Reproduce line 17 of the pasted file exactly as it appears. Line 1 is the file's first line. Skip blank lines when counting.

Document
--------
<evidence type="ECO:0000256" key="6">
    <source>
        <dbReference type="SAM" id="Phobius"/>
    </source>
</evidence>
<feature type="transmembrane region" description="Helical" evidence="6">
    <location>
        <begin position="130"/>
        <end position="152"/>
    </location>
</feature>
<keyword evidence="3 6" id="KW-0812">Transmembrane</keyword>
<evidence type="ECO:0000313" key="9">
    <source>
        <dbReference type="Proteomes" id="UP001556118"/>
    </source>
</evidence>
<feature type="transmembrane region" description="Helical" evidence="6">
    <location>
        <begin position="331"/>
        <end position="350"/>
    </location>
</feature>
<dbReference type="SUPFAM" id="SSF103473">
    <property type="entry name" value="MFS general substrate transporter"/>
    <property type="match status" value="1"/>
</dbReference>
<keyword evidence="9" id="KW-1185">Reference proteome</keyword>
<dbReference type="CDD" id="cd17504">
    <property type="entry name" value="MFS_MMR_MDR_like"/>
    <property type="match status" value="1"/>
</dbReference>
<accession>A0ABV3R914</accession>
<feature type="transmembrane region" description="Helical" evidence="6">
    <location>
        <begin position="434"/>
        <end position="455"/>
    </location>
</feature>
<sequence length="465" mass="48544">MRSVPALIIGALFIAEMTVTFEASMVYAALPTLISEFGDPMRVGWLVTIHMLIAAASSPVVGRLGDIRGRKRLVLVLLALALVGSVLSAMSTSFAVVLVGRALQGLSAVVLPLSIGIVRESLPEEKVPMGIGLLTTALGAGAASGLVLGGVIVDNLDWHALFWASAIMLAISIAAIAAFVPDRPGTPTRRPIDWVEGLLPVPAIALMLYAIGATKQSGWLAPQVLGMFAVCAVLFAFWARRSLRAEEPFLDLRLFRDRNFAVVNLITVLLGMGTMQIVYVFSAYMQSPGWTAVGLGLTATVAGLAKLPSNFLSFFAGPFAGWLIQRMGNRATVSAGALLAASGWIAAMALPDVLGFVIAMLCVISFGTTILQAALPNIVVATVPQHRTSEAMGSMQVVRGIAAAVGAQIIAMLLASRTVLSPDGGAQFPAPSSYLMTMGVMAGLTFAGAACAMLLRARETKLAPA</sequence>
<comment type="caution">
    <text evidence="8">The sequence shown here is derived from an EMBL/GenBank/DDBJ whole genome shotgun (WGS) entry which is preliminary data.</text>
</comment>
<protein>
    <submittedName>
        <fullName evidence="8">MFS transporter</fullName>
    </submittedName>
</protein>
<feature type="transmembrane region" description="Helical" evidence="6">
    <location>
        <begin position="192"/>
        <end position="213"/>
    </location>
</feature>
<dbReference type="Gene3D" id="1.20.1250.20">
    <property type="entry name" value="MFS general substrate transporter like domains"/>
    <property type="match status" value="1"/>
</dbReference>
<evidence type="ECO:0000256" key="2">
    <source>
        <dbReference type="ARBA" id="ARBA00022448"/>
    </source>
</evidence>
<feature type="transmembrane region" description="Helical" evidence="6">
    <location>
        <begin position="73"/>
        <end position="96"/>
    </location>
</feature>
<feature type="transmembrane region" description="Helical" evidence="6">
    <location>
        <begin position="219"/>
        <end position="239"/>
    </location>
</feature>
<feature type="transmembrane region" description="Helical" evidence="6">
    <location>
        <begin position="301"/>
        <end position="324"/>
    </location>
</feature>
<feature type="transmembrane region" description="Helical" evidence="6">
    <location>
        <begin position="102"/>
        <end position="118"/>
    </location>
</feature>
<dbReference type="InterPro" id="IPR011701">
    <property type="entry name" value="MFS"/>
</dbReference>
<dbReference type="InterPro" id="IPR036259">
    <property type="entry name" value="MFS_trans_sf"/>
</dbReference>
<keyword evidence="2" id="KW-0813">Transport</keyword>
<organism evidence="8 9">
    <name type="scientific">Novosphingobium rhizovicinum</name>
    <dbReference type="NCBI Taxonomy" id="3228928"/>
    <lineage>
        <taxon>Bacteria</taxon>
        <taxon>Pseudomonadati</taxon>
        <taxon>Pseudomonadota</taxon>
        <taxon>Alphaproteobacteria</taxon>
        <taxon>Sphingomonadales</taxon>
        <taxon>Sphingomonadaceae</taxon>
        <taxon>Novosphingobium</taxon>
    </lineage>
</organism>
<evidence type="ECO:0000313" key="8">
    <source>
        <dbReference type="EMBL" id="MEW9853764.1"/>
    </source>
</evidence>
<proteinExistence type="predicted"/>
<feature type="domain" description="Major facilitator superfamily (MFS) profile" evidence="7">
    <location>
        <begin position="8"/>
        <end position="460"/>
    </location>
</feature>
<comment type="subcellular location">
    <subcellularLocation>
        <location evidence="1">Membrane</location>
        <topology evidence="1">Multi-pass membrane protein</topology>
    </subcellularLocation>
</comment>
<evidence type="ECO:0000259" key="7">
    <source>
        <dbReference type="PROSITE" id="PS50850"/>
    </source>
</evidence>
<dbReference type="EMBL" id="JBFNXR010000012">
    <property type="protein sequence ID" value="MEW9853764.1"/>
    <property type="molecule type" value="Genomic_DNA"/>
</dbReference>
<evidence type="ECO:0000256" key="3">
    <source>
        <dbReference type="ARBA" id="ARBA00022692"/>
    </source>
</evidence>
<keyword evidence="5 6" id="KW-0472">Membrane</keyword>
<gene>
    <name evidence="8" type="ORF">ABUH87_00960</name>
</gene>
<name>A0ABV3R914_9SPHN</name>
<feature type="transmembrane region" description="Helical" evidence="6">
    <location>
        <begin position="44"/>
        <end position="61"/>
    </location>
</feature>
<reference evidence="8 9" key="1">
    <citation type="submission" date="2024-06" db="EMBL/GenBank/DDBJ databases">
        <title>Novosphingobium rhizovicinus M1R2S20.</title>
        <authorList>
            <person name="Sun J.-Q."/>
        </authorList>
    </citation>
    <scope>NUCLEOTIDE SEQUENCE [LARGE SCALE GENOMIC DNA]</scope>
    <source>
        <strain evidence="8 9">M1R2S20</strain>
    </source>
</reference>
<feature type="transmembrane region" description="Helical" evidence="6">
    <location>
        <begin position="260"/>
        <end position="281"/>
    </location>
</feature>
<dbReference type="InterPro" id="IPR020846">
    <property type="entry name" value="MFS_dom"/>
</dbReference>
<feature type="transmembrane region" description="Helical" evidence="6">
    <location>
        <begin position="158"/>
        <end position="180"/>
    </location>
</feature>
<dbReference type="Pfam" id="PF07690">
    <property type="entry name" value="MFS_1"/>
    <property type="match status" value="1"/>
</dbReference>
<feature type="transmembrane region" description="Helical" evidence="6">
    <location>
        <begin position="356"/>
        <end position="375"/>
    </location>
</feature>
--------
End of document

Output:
</evidence>